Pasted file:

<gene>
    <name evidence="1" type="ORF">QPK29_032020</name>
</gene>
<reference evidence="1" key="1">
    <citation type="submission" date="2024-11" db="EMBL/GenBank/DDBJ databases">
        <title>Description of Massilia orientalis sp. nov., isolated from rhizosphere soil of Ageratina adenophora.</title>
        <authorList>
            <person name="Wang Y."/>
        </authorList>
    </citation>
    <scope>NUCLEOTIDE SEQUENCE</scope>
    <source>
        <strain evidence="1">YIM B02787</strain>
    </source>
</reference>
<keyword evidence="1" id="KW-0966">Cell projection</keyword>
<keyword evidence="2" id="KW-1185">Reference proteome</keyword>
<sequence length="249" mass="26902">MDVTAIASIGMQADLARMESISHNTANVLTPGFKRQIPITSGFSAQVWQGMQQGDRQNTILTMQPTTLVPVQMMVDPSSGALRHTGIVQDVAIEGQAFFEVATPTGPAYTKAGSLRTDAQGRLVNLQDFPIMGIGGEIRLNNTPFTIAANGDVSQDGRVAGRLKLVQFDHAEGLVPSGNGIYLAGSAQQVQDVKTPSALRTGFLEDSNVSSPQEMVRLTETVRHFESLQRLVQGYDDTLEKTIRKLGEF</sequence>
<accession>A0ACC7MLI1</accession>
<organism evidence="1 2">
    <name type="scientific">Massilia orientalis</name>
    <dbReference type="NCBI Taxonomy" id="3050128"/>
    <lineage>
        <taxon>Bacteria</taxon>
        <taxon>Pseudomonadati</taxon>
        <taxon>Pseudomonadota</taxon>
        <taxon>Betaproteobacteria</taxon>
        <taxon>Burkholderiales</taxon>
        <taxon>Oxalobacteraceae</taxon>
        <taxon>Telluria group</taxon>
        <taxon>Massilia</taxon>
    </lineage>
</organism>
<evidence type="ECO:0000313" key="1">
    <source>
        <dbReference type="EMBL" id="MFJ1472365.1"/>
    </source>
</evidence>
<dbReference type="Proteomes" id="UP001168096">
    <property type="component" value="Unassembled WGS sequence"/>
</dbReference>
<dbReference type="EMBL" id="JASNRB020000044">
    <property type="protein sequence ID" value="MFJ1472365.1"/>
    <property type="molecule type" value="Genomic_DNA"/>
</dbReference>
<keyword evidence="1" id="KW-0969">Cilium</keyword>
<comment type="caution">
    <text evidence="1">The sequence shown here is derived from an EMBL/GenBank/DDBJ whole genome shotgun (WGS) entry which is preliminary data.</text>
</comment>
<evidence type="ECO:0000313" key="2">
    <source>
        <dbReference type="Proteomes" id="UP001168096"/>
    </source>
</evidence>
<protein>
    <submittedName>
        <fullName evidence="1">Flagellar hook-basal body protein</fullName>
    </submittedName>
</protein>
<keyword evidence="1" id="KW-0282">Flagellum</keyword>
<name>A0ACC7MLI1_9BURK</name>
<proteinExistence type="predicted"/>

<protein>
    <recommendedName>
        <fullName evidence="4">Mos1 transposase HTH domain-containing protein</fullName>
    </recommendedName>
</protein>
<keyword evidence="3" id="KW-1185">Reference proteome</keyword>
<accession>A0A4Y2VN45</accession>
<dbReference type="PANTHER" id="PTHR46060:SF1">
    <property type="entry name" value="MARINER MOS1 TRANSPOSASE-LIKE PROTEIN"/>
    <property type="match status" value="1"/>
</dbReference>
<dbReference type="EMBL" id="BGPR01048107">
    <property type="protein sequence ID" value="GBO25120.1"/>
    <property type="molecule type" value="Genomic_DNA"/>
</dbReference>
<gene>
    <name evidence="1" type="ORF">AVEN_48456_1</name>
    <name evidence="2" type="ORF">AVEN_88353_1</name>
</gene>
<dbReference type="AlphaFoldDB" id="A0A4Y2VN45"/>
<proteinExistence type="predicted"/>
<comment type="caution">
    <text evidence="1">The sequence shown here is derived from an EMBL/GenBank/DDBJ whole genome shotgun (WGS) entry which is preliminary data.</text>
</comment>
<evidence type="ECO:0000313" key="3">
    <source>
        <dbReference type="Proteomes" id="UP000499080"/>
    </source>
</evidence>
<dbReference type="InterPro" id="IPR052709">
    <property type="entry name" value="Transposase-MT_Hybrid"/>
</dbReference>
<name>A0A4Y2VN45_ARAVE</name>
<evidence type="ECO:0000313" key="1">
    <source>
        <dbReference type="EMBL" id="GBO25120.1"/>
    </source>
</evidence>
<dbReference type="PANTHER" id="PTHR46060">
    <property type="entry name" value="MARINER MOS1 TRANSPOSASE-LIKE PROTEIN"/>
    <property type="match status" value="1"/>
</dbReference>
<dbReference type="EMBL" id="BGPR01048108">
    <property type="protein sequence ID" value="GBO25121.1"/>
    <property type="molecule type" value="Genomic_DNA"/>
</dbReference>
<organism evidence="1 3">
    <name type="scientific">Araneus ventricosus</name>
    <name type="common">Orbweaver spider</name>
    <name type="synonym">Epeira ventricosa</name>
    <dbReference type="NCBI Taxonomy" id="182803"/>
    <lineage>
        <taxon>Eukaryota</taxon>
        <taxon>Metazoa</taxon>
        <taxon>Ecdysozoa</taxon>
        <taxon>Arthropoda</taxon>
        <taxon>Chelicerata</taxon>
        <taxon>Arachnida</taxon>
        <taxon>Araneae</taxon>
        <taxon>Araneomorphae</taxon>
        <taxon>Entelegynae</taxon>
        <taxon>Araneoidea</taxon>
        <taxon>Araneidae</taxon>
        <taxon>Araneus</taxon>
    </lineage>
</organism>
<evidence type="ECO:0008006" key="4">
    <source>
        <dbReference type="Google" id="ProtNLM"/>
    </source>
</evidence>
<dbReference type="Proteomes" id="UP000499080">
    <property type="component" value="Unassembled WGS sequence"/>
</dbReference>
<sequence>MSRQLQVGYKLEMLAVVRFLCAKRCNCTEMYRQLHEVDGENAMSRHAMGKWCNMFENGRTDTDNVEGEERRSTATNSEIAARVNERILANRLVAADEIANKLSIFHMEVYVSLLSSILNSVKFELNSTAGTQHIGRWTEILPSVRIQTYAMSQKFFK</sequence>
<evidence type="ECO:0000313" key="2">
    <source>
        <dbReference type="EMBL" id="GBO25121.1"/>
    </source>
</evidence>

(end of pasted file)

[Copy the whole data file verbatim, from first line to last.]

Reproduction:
<gene>
    <name evidence="1" type="ORF">QPK29_032020</name>
</gene>
<reference evidence="1" key="1">
    <citation type="submission" date="2024-11" db="EMBL/GenBank/DDBJ databases">
        <title>Description of Massilia orientalis sp. nov., isolated from rhizosphere soil of Ageratina adenophora.</title>
        <authorList>
            <person name="Wang Y."/>
        </authorList>
    </citation>
    <scope>NUCLEOTIDE SEQUENCE</scope>
    <source>
        <strain evidence="1">YIM B02787</strain>
    </source>
</reference>
<keyword evidence="1" id="KW-0966">Cell projection</keyword>
<keyword evidence="2" id="KW-1185">Reference proteome</keyword>
<sequence length="249" mass="26902">MDVTAIASIGMQADLARMESISHNTANVLTPGFKRQIPITSGFSAQVWQGMQQGDRQNTILTMQPTTLVPVQMMVDPSSGALRHTGIVQDVAIEGQAFFEVATPTGPAYTKAGSLRTDAQGRLVNLQDFPIMGIGGEIRLNNTPFTIAANGDVSQDGRVAGRLKLVQFDHAEGLVPSGNGIYLAGSAQQVQDVKTPSALRTGFLEDSNVSSPQEMVRLTETVRHFESLQRLVQGYDDTLEKTIRKLGEF</sequence>
<accession>A0ACC7MLI1</accession>
<organism evidence="1 2">
    <name type="scientific">Massilia orientalis</name>
    <dbReference type="NCBI Taxonomy" id="3050128"/>
    <lineage>
        <taxon>Bacteria</taxon>
        <taxon>Pseudomonadati</taxon>
        <taxon>Pseudomonadota</taxon>
        <taxon>Betaproteobacteria</taxon>
        <taxon>Burkholderiales</taxon>
        <taxon>Oxalobacteraceae</taxon>
        <taxon>Telluria group</taxon>
        <taxon>Massilia</taxon>
    </lineage>
</organism>
<evidence type="ECO:0000313" key="1">
    <source>
        <dbReference type="EMBL" id="MFJ1472365.1"/>
    </source>
</evidence>
<dbReference type="Proteomes" id="UP001168096">
    <property type="component" value="Unassembled WGS sequence"/>
</dbReference>
<dbReference type="EMBL" id="JASNRB020000044">
    <property type="protein sequence ID" value="MFJ1472365.1"/>
    <property type="molecule type" value="Genomic_DNA"/>
</dbReference>
<keyword evidence="1" id="KW-0969">Cilium</keyword>
<comment type="caution">
    <text evidence="1">The sequence shown here is derived from an EMBL/GenBank/DDBJ whole genome shotgun (WGS) entry which is preliminary data.</text>
</comment>
<evidence type="ECO:0000313" key="2">
    <source>
        <dbReference type="Proteomes" id="UP001168096"/>
    </source>
</evidence>
<protein>
    <submittedName>
        <fullName evidence="1">Flagellar hook-basal body protein</fullName>
    </submittedName>
</protein>
<keyword evidence="1" id="KW-0282">Flagellum</keyword>
<name>A0ACC7MLI1_9BURK</name>
<proteinExistence type="predicted"/>

<protein>
    <recommendedName>
        <fullName evidence="4">Mos1 transposase HTH domain-containing protein</fullName>
    </recommendedName>
</protein>
<keyword evidence="3" id="KW-1185">Reference proteome</keyword>
<accession>A0A4Y2VN45</accession>
<dbReference type="PANTHER" id="PTHR46060:SF1">
    <property type="entry name" value="MARINER MOS1 TRANSPOSASE-LIKE PROTEIN"/>
    <property type="match status" value="1"/>
</dbReference>
<dbReference type="EMBL" id="BGPR01048107">
    <property type="protein sequence ID" value="GBO25120.1"/>
    <property type="molecule type" value="Genomic_DNA"/>
</dbReference>
<gene>
    <name evidence="1" type="ORF">AVEN_48456_1</name>
    <name evidence="2" type="ORF">AVEN_88353_1</name>
</gene>
<dbReference type="AlphaFoldDB" id="A0A4Y2VN45"/>
<proteinExistence type="predicted"/>
<comment type="caution">
    <text evidence="1">The sequence shown here is derived from an EMBL/GenBank/DDBJ whole genome shotgun (WGS) entry which is preliminary data.</text>
</comment>
<evidence type="ECO:0000313" key="3">
    <source>
        <dbReference type="Proteomes" id="UP000499080"/>
    </source>
</evidence>
<dbReference type="InterPro" id="IPR052709">
    <property type="entry name" value="Transposase-MT_Hybrid"/>
</dbReference>
<name>A0A4Y2VN45_ARAVE</name>
<evidence type="ECO:0000313" key="1">
    <source>
        <dbReference type="EMBL" id="GBO25120.1"/>
    </source>
</evidence>
<dbReference type="PANTHER" id="PTHR46060">
    <property type="entry name" value="MARINER MOS1 TRANSPOSASE-LIKE PROTEIN"/>
    <property type="match status" value="1"/>
</dbReference>
<dbReference type="EMBL" id="BGPR01048108">
    <property type="protein sequence ID" value="GBO25121.1"/>
    <property type="molecule type" value="Genomic_DNA"/>
</dbReference>
<organism evidence="1 3">
    <name type="scientific">Araneus ventricosus</name>
    <name type="common">Orbweaver spider</name>
    <name type="synonym">Epeira ventricosa</name>
    <dbReference type="NCBI Taxonomy" id="182803"/>
    <lineage>
        <taxon>Eukaryota</taxon>
        <taxon>Metazoa</taxon>
        <taxon>Ecdysozoa</taxon>
        <taxon>Arthropoda</taxon>
        <taxon>Chelicerata</taxon>
        <taxon>Arachnida</taxon>
        <taxon>Araneae</taxon>
        <taxon>Araneomorphae</taxon>
        <taxon>Entelegynae</taxon>
        <taxon>Araneoidea</taxon>
        <taxon>Araneidae</taxon>
        <taxon>Araneus</taxon>
    </lineage>
</organism>
<evidence type="ECO:0008006" key="4">
    <source>
        <dbReference type="Google" id="ProtNLM"/>
    </source>
</evidence>
<dbReference type="Proteomes" id="UP000499080">
    <property type="component" value="Unassembled WGS sequence"/>
</dbReference>
<sequence>MSRQLQVGYKLEMLAVVRFLCAKRCNCTEMYRQLHEVDGENAMSRHAMGKWCNMFENGRTDTDNVEGEERRSTATNSEIAARVNERILANRLVAADEIANKLSIFHMEVYVSLLSSILNSVKFELNSTAGTQHIGRWTEILPSVRIQTYAMSQKFFK</sequence>
<evidence type="ECO:0000313" key="2">
    <source>
        <dbReference type="EMBL" id="GBO25121.1"/>
    </source>
</evidence>